Turning a blind eye: How online pornography can shape young people's understandings of sexual consent, sex, sexuality, and/or gender

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dc.contributor.advisor McGlashan, Hayley
dc.contributor.advisor Powell, Darren
dc.contributor.author Parsons, Sam
dc.date.accessioned 2022-07-14T04:08:39Z
dc.date.available 2022-07-14T04:08:39Z
dc.date.issued 2022 en
dc.identifier.uri https://hdl.handle.net/2292/60431
dc.description.abstract This thesis examines the ways young people understand what they may have learned about sex, sexuality and/or gender from engaging with online pornography, as well as how pornography may have shaped their understanding of sexual consent. Based on an exploratory, narrative enquiry approach, this thesis illuminates the lived experiences of two young men in Aotearoa New Zealand – Sung-Ho and Billy – and how their engagement with online pornography shaped their understanding of sexual consent, sex, sexuality, and/or gender. Questionnaires, semi-structured interviews, and journal entries were used to collate rich empirical evidence. A queer sex-positive feminist theoretical framework was drawn on to examine how participants thought about and reflected on their learnings and understandings of sexual consent, sex, sexuality, and/or gender from online pornography. This framework was supported by two theoretical concepts: Gavey’s (2019) cultural scaffolding and Butler’s (1990) performativity. The convergence of queer and feminist frameworks and theoretical concepts enabled me to contextualise participants’ subjective experiences with greater attention to how they are influenced by, and attempt to resist, notions of hierarchy. My analysis of participants’ experiences and understanding of pornography revealed that they did not perceive to have learned ‘anything’ about sexual consent from their engagements with online pornography. However, participants reflected on how, as teenagers and young adults, they thought of sexual consent as not requiring conversation or communication before or during engaging in sexual acts with others. Because online pornography was where participants received the majority of their sex education, this suggests that its influence may have been that it reinforced and further normalised pre-existing notions of consent. In relation to how online pornography may have influenced their conceptualisations of sex and identity, my conversations with participants illuminated how they learned that sex was purely physical and that their sexual performance should reflect that of professional actors. Furthermore, participants situated their experiences with pornography as complex, nuanced, and gendered. I concluded that participants’ understandings of sexual consent, sex, sexuality, and gender seemed to be influenced by online pornography in ways that reinforced and further normalised already existing cisheteronormative discourses.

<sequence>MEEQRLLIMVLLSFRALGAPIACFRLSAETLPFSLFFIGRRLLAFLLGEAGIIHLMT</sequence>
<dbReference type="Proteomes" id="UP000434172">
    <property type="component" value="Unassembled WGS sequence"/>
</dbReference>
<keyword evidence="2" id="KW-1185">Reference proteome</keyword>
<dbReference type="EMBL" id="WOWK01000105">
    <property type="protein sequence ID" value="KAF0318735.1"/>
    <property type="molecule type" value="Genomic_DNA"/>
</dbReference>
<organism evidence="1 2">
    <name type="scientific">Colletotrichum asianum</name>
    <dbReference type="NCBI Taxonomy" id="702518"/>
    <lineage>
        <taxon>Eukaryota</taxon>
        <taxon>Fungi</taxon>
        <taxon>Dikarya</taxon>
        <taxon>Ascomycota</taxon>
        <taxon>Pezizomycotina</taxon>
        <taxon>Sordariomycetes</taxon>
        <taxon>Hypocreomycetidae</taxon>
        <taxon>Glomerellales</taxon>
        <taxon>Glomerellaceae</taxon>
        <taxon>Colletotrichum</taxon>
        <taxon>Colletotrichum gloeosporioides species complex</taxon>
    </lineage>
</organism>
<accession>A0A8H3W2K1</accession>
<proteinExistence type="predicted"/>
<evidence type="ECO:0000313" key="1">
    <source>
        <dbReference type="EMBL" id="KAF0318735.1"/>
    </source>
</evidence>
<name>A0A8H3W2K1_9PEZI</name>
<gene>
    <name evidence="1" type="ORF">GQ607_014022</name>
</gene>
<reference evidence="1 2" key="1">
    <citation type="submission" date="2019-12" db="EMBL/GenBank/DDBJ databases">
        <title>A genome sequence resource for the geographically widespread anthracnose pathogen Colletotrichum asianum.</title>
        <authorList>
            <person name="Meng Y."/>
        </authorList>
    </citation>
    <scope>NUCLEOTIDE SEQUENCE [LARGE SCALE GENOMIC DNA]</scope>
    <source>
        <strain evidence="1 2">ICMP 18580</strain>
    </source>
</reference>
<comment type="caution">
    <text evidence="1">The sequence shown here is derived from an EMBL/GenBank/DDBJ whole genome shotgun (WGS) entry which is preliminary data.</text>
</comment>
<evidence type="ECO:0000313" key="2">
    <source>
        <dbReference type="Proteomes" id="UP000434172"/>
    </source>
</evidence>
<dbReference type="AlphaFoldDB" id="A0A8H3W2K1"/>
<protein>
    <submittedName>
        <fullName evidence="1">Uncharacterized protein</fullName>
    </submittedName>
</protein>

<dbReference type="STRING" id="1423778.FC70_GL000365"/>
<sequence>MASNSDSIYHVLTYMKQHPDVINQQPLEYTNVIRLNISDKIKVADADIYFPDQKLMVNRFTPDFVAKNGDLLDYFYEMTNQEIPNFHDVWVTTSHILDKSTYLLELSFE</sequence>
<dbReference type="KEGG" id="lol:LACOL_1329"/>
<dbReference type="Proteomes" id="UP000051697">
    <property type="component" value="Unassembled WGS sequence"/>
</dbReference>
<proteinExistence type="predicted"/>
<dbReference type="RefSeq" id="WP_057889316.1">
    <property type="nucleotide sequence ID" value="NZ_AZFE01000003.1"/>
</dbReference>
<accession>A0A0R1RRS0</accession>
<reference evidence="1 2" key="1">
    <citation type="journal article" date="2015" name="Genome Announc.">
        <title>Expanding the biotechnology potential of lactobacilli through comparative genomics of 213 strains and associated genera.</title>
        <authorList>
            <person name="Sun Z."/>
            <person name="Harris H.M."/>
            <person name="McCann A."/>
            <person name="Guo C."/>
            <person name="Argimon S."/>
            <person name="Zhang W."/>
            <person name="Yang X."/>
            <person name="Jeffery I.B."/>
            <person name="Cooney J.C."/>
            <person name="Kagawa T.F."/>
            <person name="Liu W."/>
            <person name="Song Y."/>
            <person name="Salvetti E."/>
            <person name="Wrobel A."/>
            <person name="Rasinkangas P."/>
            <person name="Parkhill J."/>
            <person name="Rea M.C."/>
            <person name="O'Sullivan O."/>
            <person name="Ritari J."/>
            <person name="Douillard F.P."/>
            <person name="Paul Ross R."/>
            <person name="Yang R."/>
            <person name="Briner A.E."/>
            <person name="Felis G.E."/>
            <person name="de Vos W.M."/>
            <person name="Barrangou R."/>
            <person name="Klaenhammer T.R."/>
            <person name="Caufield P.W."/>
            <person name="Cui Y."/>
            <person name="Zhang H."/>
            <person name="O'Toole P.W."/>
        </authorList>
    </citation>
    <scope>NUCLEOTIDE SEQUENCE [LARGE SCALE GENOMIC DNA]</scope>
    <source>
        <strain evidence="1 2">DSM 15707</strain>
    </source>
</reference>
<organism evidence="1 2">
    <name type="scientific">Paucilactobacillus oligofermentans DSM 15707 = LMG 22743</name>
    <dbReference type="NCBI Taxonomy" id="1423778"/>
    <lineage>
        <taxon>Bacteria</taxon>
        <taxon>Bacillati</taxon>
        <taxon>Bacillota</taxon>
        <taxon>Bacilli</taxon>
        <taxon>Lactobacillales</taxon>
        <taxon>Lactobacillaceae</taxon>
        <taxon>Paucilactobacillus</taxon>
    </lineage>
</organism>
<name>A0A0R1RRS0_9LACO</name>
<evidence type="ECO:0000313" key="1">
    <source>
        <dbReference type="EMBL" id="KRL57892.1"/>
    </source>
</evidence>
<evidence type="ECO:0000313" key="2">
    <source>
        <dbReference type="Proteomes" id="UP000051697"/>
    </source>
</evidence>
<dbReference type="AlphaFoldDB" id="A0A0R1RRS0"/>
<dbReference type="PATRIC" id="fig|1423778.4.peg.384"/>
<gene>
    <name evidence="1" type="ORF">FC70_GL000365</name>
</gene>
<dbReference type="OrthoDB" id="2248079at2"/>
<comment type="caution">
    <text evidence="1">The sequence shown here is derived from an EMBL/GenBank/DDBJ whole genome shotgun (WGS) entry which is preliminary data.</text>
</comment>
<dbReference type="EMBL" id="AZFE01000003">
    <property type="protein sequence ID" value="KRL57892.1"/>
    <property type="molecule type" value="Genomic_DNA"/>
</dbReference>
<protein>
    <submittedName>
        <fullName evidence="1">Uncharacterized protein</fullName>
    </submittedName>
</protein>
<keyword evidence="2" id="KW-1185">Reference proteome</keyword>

dc.publisher ResearchSpace@Auckland en
dc.relation.ispartof Masters Thesis - University of Auckland en
dc.relation.isreferencedby UoA en
dc.rights Items in ResearchSpace are protected by copyright, with all rights reserved, unless otherwise indicated.
dc.rights.uri https://researchspace.auckland.ac.nz/docs/uoa-docs/rights.htm en
dc.rights.uri http://creativecommons.org/licenses/by-nc-sa/3.0/nz/
dc.title Turning a blind eye: How online pornography can shape young people's understandings of sexual consent, sex, sexuality, and/or gender
dc.type Thesis en
thesis.degree.discipline Health and physical education
thesis.degree.grantor The University of Auckland en
thesis.degree.level Masters en
dc.date.updated 2022-07-04T04:19:57Z
dc.rights.holder Copyright: the author en
dc.rights.accessrights http://purl.org/eprint/accessRights/OpenAccess en

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